Designing Penguin Modern Classics (Part 2)

From an 'all time low' in the 1980s to reinventing the series at the turn of the millennium, Henry Eliot, Creative Editor of Penguin Classics, examines this next period in the design history of Penguin Modern Classics

In July 1981, the Penguin Modern Classics series was given a completely different look, by the new Art Director, Cherriwyn Magill. The books were larger: they had orange-and-white spines and white covers with an inset artwork, centred title and a Penguin logo perched below the overarching series name. In his book Penguin By Design, the critic Phil Baines describes this period, from a design point of view, as ‘the all-time low’.

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Penguin Modern Classics covers featuring orange-and-white spines under Cherriwyn Magill's art direction in the 1980s

The series got its next face-lift in May 1989. It was renamed ‘Twentieth-Century Classics’ and the back cover and spine became bright blue-green. Striking black and white photographs filled the front covers, with a floating Penguin logo in its own roundel and a moveable white title box with text in Sabon.

Sabon was designed by Jan Tschichold, the legendary Penguin typographer who preceded Hans Schmoller. Tschichold had been extremely influential at Penguin in the late 1940s, standardising in-house design and typography with a set of Penguin Compositional Rules. He based Sabon on a 15th-century French typeface by Claude Garamond.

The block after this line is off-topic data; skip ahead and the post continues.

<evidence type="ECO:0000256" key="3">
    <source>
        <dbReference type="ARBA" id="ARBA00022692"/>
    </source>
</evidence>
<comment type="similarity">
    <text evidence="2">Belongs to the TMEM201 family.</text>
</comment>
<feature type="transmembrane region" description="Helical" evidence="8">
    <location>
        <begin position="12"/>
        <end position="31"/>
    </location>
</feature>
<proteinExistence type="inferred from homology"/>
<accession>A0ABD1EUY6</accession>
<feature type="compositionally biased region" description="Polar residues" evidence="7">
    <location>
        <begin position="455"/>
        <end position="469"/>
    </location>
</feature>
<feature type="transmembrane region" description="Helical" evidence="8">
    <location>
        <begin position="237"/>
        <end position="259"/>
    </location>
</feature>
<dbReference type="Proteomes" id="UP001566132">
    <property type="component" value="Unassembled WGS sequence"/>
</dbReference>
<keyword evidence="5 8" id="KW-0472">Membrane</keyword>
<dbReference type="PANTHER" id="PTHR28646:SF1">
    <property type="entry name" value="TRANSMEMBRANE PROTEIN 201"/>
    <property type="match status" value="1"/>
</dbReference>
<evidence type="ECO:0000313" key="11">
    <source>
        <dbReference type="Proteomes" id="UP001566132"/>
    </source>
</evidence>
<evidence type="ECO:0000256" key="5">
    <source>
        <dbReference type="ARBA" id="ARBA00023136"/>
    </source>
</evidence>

As always, bold cover artwork was the principle feature of the Modern Classics design, and in January 1990 coloured images were added to the series. The design remained unchanged for the next decade.

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Covers from the Twentieth-Century Classics series featuring black and white photographs, followed by coloured images in 1990

With the arrival of the new millennium, however, the Twentieth-Century Classics required a new name.

In February 2000, under the supervision of Pascal Hutton, Art Director at Penguin Press, the series reverted to its original name, Penguin Modern Classics, and was given a new look by the designer Jamie Keenan.

The back cover and spines became glossy silver and the book title and author’s name were moved into a silver panel. Keenan’s intention was to use a variety of typefaces on the cover, but in practice only three were used: Franklin Gothic, Trade Gothic and Clarendon.

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A new silver design after the reintroduction of the series name Penguin Modern Classics in February 2000

All three have American associations: Franklin Gothic and Trade Gothic were both created in the States, in 1902 and 1948 respectively, ‘gothic’ being an early 20th-century term for sans-serif. Clarendon is a thick, serif, 19th-century typeface, designed in London, commonly associated with ‘wanted’ posters from the American Old West.

Keenan’s design was refined in January 2004: a white band was added, running between the silver panel and the cover image, containing the Penguin logo and the words ‘MODERN CLASSICS’. This reflected the new design of the Classics series, which had been introduced the previous year.

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Ayn Rand, Kobo Abe, Muriel Spark and Truman Capote in Jamie Keenan's updated design for Modern Classics from 2004
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